Where Did the ‘Twelve Days of Christmas’ Come From? [VIDEO]
We've all heard the song, "On the first day of Christmas, my true love gave to me ..." But have you ever wondered where did 'The Twelve Days of Christmas' originate?
Many people in American now begin celebrating Christmas on Black Friday. The shopping season kicks off with huge savings, and people begin decorating their homes and businesses in celebration of the season.
The Twelve Days of Christmas actually begin Christmas Day on December 25, and represent the days leading up to Epiphany on January 6. Sometimes this period of time is known as Christmastide, Twelvetide and Yuletide.
According to Snopes.com, the specific origins of the songs are unknown, but it possibly began as a Twelfth Night "memory-and-forfeits" game, where the leader recites a verse and the other players are expected to repeat it. As players make mistakes, they are penalized by offerring up a sweet or kiss.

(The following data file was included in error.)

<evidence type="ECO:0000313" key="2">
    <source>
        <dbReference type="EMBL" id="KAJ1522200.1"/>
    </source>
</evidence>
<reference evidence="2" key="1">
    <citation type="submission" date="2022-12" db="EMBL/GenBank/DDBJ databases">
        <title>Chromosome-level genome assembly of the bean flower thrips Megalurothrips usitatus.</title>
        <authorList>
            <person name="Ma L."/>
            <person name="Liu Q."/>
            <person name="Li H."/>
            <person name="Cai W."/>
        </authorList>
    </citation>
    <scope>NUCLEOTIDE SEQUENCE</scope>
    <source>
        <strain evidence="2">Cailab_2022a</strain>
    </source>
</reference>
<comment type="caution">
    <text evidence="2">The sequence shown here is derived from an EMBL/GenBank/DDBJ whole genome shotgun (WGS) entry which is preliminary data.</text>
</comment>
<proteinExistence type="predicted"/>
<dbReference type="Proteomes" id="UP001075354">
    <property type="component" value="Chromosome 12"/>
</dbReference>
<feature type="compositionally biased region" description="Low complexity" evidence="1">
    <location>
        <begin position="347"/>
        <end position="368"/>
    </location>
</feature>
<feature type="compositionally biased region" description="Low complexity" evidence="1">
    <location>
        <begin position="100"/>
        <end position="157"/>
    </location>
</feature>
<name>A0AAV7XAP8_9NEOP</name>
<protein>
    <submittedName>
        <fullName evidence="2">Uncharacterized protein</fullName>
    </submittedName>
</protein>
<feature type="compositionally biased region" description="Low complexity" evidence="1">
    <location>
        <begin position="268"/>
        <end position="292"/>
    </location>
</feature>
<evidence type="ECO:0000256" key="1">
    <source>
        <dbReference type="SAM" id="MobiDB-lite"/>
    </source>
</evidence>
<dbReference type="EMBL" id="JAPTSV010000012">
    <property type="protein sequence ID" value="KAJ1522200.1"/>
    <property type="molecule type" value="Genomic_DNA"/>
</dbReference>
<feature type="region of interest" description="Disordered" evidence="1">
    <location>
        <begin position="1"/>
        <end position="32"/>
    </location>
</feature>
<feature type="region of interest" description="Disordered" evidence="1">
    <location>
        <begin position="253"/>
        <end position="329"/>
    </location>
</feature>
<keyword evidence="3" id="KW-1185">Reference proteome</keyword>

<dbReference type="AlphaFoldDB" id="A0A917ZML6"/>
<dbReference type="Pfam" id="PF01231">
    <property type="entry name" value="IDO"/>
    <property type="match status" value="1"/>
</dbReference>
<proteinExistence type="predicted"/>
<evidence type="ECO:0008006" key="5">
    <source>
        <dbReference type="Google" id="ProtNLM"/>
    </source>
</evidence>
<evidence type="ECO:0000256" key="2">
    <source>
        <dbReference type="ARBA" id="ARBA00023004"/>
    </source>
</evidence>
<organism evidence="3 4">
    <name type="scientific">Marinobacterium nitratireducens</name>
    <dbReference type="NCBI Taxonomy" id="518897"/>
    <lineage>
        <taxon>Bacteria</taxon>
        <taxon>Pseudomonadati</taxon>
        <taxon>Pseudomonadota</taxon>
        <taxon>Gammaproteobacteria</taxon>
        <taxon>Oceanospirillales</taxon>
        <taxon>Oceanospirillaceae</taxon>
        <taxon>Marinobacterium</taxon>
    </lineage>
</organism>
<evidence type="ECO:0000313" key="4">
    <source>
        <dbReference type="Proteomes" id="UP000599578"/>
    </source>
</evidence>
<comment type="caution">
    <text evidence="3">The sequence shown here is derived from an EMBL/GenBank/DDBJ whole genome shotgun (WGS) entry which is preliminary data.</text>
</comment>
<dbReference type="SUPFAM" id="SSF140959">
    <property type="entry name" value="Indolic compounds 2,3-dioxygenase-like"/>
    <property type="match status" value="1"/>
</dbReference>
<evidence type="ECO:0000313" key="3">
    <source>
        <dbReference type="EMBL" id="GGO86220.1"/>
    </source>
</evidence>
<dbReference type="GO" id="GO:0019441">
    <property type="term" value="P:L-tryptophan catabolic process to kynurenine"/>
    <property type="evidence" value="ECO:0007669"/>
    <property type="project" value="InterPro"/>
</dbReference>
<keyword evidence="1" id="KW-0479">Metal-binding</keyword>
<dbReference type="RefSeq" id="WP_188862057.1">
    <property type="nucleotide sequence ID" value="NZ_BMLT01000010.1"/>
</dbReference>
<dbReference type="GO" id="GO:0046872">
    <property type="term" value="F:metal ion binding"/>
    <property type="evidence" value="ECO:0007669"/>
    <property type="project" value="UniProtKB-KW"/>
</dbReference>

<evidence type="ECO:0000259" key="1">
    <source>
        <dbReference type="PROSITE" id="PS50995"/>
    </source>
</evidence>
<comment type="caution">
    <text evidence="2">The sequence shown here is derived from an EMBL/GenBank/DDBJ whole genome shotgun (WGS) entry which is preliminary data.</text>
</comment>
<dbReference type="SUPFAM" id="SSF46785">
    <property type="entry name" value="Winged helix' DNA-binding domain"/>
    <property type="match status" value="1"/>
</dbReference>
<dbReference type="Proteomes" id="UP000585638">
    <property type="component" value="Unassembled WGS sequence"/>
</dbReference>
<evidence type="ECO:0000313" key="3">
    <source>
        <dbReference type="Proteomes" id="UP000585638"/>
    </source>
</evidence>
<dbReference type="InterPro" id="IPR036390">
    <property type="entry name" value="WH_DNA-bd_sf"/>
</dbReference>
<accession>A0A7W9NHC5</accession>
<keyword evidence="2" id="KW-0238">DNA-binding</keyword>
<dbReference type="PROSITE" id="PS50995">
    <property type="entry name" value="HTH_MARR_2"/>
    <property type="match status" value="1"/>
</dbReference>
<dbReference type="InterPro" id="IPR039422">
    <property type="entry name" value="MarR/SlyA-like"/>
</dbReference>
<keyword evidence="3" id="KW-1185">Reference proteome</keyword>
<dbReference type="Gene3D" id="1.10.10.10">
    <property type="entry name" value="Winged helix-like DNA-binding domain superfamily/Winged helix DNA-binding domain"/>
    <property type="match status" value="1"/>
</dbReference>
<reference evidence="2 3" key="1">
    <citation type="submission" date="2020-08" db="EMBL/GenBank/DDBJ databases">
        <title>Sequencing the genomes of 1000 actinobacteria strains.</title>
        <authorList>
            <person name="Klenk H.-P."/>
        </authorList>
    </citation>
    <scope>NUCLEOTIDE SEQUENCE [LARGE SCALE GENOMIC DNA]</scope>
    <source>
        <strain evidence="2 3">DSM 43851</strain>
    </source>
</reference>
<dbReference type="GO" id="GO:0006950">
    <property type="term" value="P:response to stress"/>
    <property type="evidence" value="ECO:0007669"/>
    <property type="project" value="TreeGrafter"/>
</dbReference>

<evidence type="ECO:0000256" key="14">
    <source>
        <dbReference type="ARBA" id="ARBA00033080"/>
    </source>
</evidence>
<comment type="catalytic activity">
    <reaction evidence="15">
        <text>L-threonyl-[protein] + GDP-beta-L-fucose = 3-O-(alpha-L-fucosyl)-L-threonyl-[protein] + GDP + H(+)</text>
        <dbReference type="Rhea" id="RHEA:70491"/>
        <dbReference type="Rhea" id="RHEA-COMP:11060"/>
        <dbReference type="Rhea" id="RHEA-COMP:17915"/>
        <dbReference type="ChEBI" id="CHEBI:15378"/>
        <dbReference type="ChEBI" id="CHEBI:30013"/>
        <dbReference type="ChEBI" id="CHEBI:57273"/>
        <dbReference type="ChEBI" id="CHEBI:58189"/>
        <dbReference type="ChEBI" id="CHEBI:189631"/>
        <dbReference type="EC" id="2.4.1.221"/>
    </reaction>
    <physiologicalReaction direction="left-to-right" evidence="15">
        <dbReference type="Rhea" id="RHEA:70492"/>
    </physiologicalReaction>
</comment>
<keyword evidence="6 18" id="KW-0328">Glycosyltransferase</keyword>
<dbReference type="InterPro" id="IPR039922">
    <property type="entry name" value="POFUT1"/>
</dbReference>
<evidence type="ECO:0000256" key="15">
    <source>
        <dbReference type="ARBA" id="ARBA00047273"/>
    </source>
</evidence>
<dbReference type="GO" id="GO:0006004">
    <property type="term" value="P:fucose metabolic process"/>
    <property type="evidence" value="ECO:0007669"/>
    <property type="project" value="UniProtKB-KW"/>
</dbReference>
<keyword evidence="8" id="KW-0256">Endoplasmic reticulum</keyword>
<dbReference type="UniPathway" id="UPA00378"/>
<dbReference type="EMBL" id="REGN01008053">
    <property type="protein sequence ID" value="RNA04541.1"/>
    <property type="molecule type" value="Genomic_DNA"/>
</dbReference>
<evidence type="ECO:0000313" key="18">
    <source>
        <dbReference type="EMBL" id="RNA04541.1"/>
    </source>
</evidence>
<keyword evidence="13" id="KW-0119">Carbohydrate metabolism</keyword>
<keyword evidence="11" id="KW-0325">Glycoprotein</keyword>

The earliest known printed version of the song appeared in Mirth Without Mischief, and originated in French. Snopes also claims that the origins of 'The Twelve Days of Christmas' may have been confused with the song 'A New Dial' also known as 'In Those Twelve Days,' which assigns religious meanings to each of the Twelve Days.
In our modern culture this celebration seems to have shifted as we primarily celebrate season leading up to and culminating on Christmas Day. Christmas traditions and customs have evolve, and been commercialized as Charles M. Schulz so adequately presented in 'A Charlie Brown Christmas.' Tomorrow there will be twelve days left before Christmas Day. Though we have begun celebrating the holiday earlier, it's still fun to learn about past traditions and customs as we remember the reason for the season.
Here's a slightly less traditional version of 'The Twelve Days of Christmas'